For years, we have all heard about the effect just listening to music has on the brain. The so-called "Mozart Effect" was supposed to make you smarter, especially if you were taking a math test or studying.
New evidence is showing that learning to play an instrument, even if only casually, can have profound impacts on the brain. Think of it this way, you have to actually exercise to get in better shape, you can’t do it by sitting down and watching an exercise video.
Playing a musical instrument has been shown to thicken the cortex of several brain structures that are involved in motor planning and coordination, visiospatial ability, emotion, and impulse regulation, according to a study in the Journal of the American Academy of Child and Adolescent Psychiatry, published in Nov. 2014.
This information may have some big implications for students with ADHD or who experience sub-clinical depression or anxiety.
Nikki Z. Shorts, the lead strings teacher and conductor of the Heart of Los Angeles website, said she has seen one group of sometimes rambunctious 1st graders develop into attentive 4th graders in the three years she has taught them.
“In order to cultivate the skills to sit and focus, they’re like athletes: We exercise our brains and our bodies, and then we have to take a break, relax, and come back to it. And over time, that skill builds up,” she said.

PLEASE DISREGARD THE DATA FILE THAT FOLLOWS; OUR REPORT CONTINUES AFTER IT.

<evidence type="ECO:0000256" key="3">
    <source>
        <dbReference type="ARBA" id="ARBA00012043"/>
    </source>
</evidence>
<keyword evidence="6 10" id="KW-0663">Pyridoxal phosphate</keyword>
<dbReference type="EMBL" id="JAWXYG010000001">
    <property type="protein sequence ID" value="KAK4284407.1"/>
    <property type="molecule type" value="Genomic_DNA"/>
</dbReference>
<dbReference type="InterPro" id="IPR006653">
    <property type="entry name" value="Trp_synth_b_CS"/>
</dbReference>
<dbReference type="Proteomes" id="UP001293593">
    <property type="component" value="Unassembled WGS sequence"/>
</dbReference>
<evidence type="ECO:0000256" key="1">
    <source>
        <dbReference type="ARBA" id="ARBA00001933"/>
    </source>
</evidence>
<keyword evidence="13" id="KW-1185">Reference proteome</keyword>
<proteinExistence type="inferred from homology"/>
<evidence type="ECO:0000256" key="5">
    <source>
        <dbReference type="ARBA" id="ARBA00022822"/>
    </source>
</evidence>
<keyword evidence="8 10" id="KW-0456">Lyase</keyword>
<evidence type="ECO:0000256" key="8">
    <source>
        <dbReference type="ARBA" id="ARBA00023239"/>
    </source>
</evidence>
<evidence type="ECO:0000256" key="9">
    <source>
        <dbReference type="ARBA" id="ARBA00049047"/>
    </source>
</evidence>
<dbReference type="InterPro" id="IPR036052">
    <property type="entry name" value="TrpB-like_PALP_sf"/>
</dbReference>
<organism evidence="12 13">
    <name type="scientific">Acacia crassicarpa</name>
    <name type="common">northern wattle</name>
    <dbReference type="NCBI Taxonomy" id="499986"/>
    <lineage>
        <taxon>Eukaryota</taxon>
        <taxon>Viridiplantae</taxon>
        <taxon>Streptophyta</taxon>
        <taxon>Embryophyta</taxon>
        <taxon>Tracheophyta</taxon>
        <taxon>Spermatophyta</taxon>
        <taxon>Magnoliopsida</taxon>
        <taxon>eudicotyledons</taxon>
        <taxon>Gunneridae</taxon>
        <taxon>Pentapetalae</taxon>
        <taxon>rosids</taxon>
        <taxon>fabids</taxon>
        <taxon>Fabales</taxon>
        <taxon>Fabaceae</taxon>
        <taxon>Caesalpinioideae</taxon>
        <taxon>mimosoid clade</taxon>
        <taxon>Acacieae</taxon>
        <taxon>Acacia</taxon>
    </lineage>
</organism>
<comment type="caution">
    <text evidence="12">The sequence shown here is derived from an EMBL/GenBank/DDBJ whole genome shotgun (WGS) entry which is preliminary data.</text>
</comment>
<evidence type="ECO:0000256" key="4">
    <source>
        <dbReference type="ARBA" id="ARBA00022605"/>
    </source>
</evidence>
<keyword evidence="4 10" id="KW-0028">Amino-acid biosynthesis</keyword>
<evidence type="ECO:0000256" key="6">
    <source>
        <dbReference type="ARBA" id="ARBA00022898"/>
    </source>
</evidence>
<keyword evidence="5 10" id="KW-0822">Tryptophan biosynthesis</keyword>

Teachers and researchers have known for a long time that students who play instruments also tend to be higher academic achievers than those who do not play an instrument.
Recent scientific literature seems to back them up. One study found that executive function, which refers to mental abilities such as inhibition, problem solving, goal-directed behavior and maintenance of information in working memory, increases if children play a musical instrument.
Possessing strong executive function has been shown to be strongly related to mathematics and literacy skills in kindergartners, according to the study by Jennifer Zuk et al. published in PLoS One in June 2014.
Studying music has also been shown to improve spatial reasoning skills. People who can read music have a mental concept of how one note sounds in relation to another note and can approximate how they will sound.
Music also teaches the importance of work ethic and the pursuit of excellence. Learning an instrument and preparing a piece of music takes a lot of hard work and practice.
Neurologist and essayist Oliver Sacks' book "Musicophilia" is an exhaustive look at music and the brain. Perhaps Sacks bests summarizes how transformative music is on the human brain:
"Anatomists today would be hard put to identify the brain of a visual artist, a writer, or a mathematician," Sacks writes, "but they could recognize the brain of a professional musician without a moment's hesitation.”
As to how to keep children interested in playing instruments, I think parents should find the kind of music their kids love, good teachers, and an instrument they’ll like. Making music should be something that children enjoy and will want to keep doing for life.
With that in mind, it’s not too late to trade in those gameboys, iPads, and XBox games that you may have purchased, and swap them out for music lessons for the kids in your life.
~ Dr. Corey D. Rom
For information on other positive effects of music, click herehttp://www.emedexpert.com/tips/music.shtml
This blog is based on articles written by:
Melissa Locker and Cory Turner